High School Students Make Connections to College Life 


They may only be midway through their Grade 9 year, but for a group of 60 DSBN high school students it’s never too early to think about the future.  

The students, from Laura Secord, Stamford Collegiate and Welland Centennial, recently spent a day at Niagara College’s Welland Campus to see first-hand how the work they’re doing in class will prepare them for the rigors of college life.  

“Students had the opportunity to see three different programs at the College; automotive, culinary and pharmacy,” said Fred Louws, DSBN Student Achievement Leader.  

Louws said the purpose of the visit was to show the students how the Grade 9 math curriculum ties into programs offered at the postsecondary level. 

“Math is more than what you do in math class,” added Louws. “It can be applied to most aspects of everyday life, everything from managing personal finances to determining the proper measurements for cooking and home improvements. Math is also an essential tool for the workplace. By visiting Niagara College, our students were able to see concrete examples of how important math is to their future.”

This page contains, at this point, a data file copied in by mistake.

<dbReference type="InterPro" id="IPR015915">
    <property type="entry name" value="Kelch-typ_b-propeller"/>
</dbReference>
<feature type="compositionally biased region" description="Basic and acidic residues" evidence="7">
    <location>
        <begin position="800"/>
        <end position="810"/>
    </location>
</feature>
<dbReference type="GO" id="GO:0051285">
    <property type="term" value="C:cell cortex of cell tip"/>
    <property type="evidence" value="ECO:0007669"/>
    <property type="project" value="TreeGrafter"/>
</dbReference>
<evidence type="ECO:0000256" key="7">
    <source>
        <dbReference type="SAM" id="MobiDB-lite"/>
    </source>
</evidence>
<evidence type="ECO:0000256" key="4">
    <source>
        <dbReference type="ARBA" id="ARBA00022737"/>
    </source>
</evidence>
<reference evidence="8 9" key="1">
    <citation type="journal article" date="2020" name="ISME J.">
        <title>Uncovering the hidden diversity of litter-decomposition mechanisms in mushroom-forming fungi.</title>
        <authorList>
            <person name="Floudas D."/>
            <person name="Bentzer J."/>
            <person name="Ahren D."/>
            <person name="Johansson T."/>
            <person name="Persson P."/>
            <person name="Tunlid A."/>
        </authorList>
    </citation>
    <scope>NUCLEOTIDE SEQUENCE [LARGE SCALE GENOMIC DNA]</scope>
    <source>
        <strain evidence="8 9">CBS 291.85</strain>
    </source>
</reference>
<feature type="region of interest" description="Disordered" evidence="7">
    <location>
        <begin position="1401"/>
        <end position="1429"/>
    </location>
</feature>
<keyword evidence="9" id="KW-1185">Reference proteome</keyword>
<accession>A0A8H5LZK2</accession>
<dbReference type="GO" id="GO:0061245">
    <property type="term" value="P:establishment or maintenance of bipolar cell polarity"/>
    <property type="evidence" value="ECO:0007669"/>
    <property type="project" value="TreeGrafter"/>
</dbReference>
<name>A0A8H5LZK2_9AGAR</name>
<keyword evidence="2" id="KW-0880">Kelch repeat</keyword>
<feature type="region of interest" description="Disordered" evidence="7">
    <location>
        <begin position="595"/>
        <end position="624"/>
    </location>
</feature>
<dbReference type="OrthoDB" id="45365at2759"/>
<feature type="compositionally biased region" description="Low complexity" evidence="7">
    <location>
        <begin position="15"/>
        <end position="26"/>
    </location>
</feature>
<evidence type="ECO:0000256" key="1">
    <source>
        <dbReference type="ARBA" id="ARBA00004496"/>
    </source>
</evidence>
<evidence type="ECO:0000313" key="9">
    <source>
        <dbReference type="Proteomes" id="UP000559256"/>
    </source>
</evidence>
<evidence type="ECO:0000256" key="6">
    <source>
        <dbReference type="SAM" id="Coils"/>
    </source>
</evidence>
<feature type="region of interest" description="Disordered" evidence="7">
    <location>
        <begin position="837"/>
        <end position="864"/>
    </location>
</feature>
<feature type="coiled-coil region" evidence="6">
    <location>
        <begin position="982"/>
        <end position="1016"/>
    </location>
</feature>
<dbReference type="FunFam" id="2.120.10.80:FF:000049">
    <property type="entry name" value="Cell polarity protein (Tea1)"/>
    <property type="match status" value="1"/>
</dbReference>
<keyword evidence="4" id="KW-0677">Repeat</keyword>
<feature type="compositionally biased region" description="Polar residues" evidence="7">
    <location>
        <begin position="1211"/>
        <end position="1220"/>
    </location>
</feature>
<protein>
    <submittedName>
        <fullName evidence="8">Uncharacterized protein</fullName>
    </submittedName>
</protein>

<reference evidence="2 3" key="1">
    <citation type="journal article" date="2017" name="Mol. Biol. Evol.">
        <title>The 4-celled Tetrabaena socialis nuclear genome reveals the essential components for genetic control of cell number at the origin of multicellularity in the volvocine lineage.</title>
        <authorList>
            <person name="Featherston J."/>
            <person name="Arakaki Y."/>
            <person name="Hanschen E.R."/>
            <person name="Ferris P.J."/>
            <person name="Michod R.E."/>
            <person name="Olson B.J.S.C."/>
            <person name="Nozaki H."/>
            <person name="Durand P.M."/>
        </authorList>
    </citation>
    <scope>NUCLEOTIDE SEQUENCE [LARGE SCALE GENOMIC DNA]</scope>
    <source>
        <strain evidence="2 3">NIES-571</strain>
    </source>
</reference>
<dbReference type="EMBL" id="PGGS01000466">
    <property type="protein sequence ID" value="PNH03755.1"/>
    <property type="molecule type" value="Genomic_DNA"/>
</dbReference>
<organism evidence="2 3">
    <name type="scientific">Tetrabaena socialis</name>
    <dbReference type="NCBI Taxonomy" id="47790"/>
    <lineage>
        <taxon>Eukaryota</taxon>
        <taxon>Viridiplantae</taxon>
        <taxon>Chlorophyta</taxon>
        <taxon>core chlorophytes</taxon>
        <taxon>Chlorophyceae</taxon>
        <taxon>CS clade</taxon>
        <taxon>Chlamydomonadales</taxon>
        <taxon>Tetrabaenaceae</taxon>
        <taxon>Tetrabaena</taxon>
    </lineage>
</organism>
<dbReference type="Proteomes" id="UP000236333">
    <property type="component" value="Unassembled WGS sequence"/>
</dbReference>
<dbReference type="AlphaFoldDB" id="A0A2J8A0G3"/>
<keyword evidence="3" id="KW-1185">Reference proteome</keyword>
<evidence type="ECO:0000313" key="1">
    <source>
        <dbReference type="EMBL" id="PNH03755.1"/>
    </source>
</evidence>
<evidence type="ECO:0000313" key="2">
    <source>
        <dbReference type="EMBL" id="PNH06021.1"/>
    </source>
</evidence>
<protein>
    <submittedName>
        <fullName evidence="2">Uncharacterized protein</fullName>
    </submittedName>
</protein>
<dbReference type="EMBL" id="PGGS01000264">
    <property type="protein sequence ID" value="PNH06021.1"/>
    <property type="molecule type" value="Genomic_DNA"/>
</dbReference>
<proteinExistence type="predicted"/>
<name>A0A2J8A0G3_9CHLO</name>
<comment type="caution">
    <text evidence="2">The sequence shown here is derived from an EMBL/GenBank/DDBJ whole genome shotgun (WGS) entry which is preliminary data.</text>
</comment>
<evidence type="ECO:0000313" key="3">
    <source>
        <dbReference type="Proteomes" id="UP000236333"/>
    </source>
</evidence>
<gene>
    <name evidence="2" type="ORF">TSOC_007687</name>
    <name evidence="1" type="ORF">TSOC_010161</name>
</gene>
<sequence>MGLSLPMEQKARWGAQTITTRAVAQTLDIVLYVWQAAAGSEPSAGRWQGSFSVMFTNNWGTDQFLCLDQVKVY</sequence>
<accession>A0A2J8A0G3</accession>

Those considering a career in auto mechanics were given an opportunity to get up close and personal with an engine block in the College’s automotive classroom.  

Students were tasked with calculating the piston displacement of the engine, which is an important factor in determining the overall horsepower of the car. Armed with their rulers, students diligently measured the cylinders and plugged that information into a variety of different formulas to determine the volume of the cylinders and ultimately, the displacement.  

In the culinary exercise, students had to build and cost out a simple dish that could be served in a restaurant. If an establishment does a poor job of calculating its costs, profitability will suffer.  The students taking on this challenge worked with fractions, percentages, measurements and conversions.  

When working with medication, giving patients the proper dosage can literally be a matter of life and death. Students learned about what a pharmacy technician does and how to read and fill prescriptions. They had to use their knowledge on ratios, proportions and conversions to determine the appropriate dosage for fictional patients.  

“It was really interesting to see how you can use math in real life situations,” said one student. “It definitely motivates me to learn more.” 


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